May, 1991: Antoliy Dyatlov Kills Himself by Way of Rope.

This isn’t true, of course. Dyatlov died in 1995 of heart failure.

* * *

There was a cartoon published in the New Yorker shortly after the incident. Two dogs are having a conversation. One dog says: “They attributed it to human error”, and the other replies: “But everything in the world is due to human error.”

* * *
“The one common thread through all of these accidents is the complete failure of the Soviet system to manage modern technology in a safe manner. This failure is due in large part to the secrecy that was endemic in Soviet society and to a lesser extent in twist Russian society before it. Society existed in compartments, with little communication between them. Secrecy was often justified by the desire to avoid panic. The rest of the world has always accused Russians of secrecy. In 1950, a letter from a British Embassy official was circulated in London which complained both about secrecy, and about the restraints upon his movements throughout the countryside. To the scientists and others visiting the Soviet Union for the first time, this seemed to describe their own experiences. But a close examination showed the date to be the late seventeenth century!

“It has been said that experience is learning from mistakes; and bitter experience is learning from one’s own mistakes. Secrecy then, is inimical to safety, for with secrecy about accidents, one can only learn from one’s own mistakes and not from the mistakes of others. The testimony of Mr Anatoly Dyatlov, deputy chief engineer at Chernobyl, that he did not know of the previous accidents at reactors of the same type seems horrifying to someone from the West, but is no surprise to a resident of the former USSR. Secrecy about the consequences of an accident also has an extraordinary effect on public trust. Two weeks after the Chernobyl accident Mikhail Gorbachev in his first television address to the Soviet people promised that all the details of the accident would be made available to the world. But abandoning a 300-year old habit of secrecy is hard.”

– Shlyakhter and Wilson, Chernobyl: the inevitable results of secrecy, 1992

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In my early youth, I wrapped myself in red. Soviet history, politics, culture, Soviet secrets, fascinated me like little else. How could something so engrained be so completely and utterly flawed? How could it operate in shadows and still gain the momentum it did? Maybe it was the hypnotizing beauty of matryoshkas that drew me to Russia. My uncle had hundreds upon hundreds of nesting dolls that filled up several bookshelves. They were so glossy, so exquisitely painted. They had big blue eyes that sparkled and tiny little smiles that said: “We know something you don’t know.” What makes a matryoshka unique of course is what lies inside, and there was no telling until you broke her open.

My Thesis, of Sorts, When the Liberties of Creative Nonfiction are Applied

When it comes to anything Soviet, suspicion of everything will bring you closer to the truth.

The Chernobyl Catastrophe//Чернобыльская катастрофа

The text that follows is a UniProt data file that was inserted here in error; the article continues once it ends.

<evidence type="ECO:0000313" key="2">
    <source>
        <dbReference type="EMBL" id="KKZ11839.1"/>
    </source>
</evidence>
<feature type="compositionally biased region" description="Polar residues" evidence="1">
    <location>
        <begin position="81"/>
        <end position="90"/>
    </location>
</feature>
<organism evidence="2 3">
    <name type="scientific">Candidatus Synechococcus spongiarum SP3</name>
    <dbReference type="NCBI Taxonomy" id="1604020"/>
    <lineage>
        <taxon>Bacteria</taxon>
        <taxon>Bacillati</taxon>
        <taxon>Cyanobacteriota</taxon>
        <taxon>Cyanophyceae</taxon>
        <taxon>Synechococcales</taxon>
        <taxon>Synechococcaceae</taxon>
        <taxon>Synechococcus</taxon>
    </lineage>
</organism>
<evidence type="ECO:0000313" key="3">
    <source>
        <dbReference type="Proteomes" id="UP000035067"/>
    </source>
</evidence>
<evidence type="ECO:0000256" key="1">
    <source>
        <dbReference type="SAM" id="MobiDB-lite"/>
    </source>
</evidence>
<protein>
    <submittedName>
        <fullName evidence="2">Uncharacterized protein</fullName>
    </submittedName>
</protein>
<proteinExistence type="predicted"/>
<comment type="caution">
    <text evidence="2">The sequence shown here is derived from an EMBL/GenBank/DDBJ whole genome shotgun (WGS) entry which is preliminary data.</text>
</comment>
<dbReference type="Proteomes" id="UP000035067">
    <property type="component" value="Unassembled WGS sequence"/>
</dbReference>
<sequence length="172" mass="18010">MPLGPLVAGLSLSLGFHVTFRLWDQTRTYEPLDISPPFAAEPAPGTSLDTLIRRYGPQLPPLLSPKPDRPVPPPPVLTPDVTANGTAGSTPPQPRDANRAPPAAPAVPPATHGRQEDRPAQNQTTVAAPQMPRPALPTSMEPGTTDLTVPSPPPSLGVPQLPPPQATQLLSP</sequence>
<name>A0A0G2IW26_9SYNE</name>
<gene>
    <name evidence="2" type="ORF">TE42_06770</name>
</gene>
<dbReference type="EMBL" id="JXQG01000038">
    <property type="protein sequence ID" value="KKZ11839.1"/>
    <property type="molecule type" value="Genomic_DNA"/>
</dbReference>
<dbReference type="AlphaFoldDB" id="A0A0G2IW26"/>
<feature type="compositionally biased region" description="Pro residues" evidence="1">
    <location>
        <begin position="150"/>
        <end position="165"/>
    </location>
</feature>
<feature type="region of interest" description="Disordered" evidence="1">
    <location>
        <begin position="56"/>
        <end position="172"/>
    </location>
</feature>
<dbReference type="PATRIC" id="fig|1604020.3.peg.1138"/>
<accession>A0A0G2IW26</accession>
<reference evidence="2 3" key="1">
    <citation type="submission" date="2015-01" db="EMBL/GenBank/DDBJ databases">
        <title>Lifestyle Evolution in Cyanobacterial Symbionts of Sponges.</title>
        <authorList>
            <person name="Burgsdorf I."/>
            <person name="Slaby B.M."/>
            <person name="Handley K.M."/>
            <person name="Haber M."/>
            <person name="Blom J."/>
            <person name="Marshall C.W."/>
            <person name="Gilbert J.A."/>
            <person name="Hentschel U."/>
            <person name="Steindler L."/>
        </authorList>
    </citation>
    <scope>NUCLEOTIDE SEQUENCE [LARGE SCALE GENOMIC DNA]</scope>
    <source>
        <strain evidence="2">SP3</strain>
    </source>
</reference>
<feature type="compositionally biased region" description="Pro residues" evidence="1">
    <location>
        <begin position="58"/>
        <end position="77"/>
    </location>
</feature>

I will not go into what Chernobyl is or what happened there. It’s been covered repetitively by sources far more legitimate than a blog that doesn’t even pay for its domain name, and I’m not so presumptuous to think I can add anything new, let alone know what is true for certain. The Soviets have complicated everything and morphed any original truths to beyond recognition.

Oksana, my tour guide, is a young woman with braided red hair tied in a bun. She has kind eyes and speaks knowledgeably about the topics at hand. But Oksana only knows what she is told.

As she explains some rules, Oksana says with a straight face: “We must treat every group as if there is one terrorist and one spy.” By the end of the day, she suspects me of being one or both. I write down everything she says, you see. And I have a nasty habit of intentionally forgetting the rules.

She gathers us around a statue of the angel Gabriel. “Chernobyl is the Russian word for wormwood”, she proudly informs us. Many remain convinced that the Bible predicted the disaster and the entire event was some sick form of celestial intervention. Contaminated water tasted bitter, like wormwood, and the trees turned red and began to reek of it. People insist the “wormwood” coincidence is proof that the accident was divinely inspired. God was angry, clearly, and someone had to be punished for retribution, but not without some black humor.

Tell that to the deformed children who didn’t yet exist in 1986.

When it first happened, people within a ten km radius were given iodine pills and evacuated almost immediately. As soon as they realized this wasn’t enough, the exclusion zone was extended to thirty km. Experts on the disaster say the winds were fortunate, whatever that means. They directed most of the radiation clouds north into Belarus and then west. Only when Sweden started noticing abnormal radiation levels around their reactors did they suspect it was coming from Chernobyl. When prodded, the Russian government admitted that there had been an accident. It was a large admission for Gorbachev to make, but he then asserted everything was under control. “Under control” meant to tell people to stay indoors and close their windows. It also meant not telling people to avoid drinking milk from their radioactive cows and eating vegetables from their radioactive soil. The population in southern Belarus was notified a week after the incident and then evacuated in a haphazard manner.